Hawking: Mankind has 1,000 years to escape Earth
Published time: April 11, 2013 18:12
Edited time: April 12, 2013 09:03
Stephen Hawking (AFP Photo / NASA / Paul E. Alers / HO)
physicist Stephen Hawking warns human beings won’t survive “without escaping”
from the “fragile” planet. His gloomy forecast is people will become extinct on
Earth within current the millennium.
Speaking at the
Cedars-Sinai Medical Center in Los Angeles the 71-year-old scientist called for
further exploration of space to guarantee the future of mankind, the Belfast
"We must continue to go
into space for humanity. If you understand how the universe operates, you
control it in a way," Professor
Hawking said, adding that "we won’t survive another 1,000 years without
escaping our fragile planet."
Space exploration has
however been struggling with the global financial crisis and has too proven
subject to spending cuts. In particular NASA’s planetary science budget, which
is seen as crucial to finding habitable planets, was slashed by $300 million
At the same time, the
Mars race has not been abandoned.
On Monday NASA
concluded from Curiosity Rover’s findings that the red planet is gradually
turning cold after losing a large part of its original atmosphere.
Russia, in its turn, has signed
a deal with the European Space Agency to become a full-fledged
partner in the ExoMars project, a new attempt to discover if there is life on
Mars and eventually send a manned mission there. In 2010 and 2011, the Mars-500 experiment was carried out in Moscow: a
group of six volunteers were locked inside a simulated spacecraft for 520 days –
the time it would take to make a round trip to the planet.
Back at the LA Medical
Center, Hawking was touring a stem cell lab, which is focused on trying to slow
the progression of Lou Gehrig’s disease, also known as amyotrophic lateral
sclerosis. He’s been suffering the incurable ailment, which attacks nerve cells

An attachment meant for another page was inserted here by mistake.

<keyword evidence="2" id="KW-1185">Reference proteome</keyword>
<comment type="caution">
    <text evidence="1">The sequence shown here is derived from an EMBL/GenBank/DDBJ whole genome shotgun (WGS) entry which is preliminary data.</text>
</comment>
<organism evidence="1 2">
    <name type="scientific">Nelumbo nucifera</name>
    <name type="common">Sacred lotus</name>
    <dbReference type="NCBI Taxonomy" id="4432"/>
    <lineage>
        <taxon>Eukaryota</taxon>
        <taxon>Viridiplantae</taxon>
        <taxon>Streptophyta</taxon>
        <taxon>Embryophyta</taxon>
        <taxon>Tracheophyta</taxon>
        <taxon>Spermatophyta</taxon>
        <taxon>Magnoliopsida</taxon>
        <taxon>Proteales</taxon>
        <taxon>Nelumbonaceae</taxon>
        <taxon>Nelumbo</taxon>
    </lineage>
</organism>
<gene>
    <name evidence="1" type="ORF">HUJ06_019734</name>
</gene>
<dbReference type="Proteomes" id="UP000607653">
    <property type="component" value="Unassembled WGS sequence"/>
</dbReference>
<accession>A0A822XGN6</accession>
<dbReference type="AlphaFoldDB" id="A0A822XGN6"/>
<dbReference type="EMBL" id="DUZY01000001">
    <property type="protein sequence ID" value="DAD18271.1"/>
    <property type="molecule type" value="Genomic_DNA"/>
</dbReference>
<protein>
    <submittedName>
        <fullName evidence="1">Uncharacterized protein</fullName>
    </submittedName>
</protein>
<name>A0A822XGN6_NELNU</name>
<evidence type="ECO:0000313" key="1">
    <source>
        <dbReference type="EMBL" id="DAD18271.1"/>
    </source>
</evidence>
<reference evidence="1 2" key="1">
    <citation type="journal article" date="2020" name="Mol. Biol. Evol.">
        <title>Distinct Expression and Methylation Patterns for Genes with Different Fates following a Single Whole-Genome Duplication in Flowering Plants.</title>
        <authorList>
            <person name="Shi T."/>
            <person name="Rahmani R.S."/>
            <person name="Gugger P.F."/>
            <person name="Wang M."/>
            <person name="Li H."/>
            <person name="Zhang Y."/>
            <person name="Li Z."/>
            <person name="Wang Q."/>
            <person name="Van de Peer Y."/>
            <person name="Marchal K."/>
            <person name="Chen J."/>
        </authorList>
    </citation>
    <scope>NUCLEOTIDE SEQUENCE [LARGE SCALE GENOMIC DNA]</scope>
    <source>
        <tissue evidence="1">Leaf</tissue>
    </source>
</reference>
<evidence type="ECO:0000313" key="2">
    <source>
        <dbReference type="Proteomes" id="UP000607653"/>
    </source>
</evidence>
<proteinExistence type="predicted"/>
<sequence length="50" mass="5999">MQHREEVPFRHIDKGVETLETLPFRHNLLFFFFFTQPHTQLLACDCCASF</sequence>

in the brain and spinal cord that control the muscles, for 50 years.
Cedars-Sinai’s ALS program, Dr. Robert Baloh, has admitted that he is unable to
explain Hawking’s longevity, because people rarely live more than a dozen years
with this diagnosis.
“But 50 years is
unusual, to say the least," Baloh
Hawking was diagnosed
with the neurological disorder while a student at Cambridge University at the
age of 21. He is confined to a wheelchair and needs permanent assistance. The
only movement he is able to do on his own is to twitch the cheek. He
communicates with the rest of the world by means of the built-in wheelchair
computer, which conveys the owner’s thoughts by a monotonous robot’s voice.
"However difficult life
may seem, there is always something you can do and succeed at," Hawking
added speaking of dealing with his health condition.
Despite his grave
diagnosis, Professor Hawking has remained active. In 2007, he floated like an
astronaut on an aircraft that creates zero-gravity by making parabolic dives.
Hawking spent his
career on decoding the Universe, working on black holes and the origin of
matter. The Professor brought his esoteric physics concepts to the masses
through his books, including “A Brief History of Time” published in 1988, which
was sold 10 million copies worldwide.
Reuters / Sheryl Nadler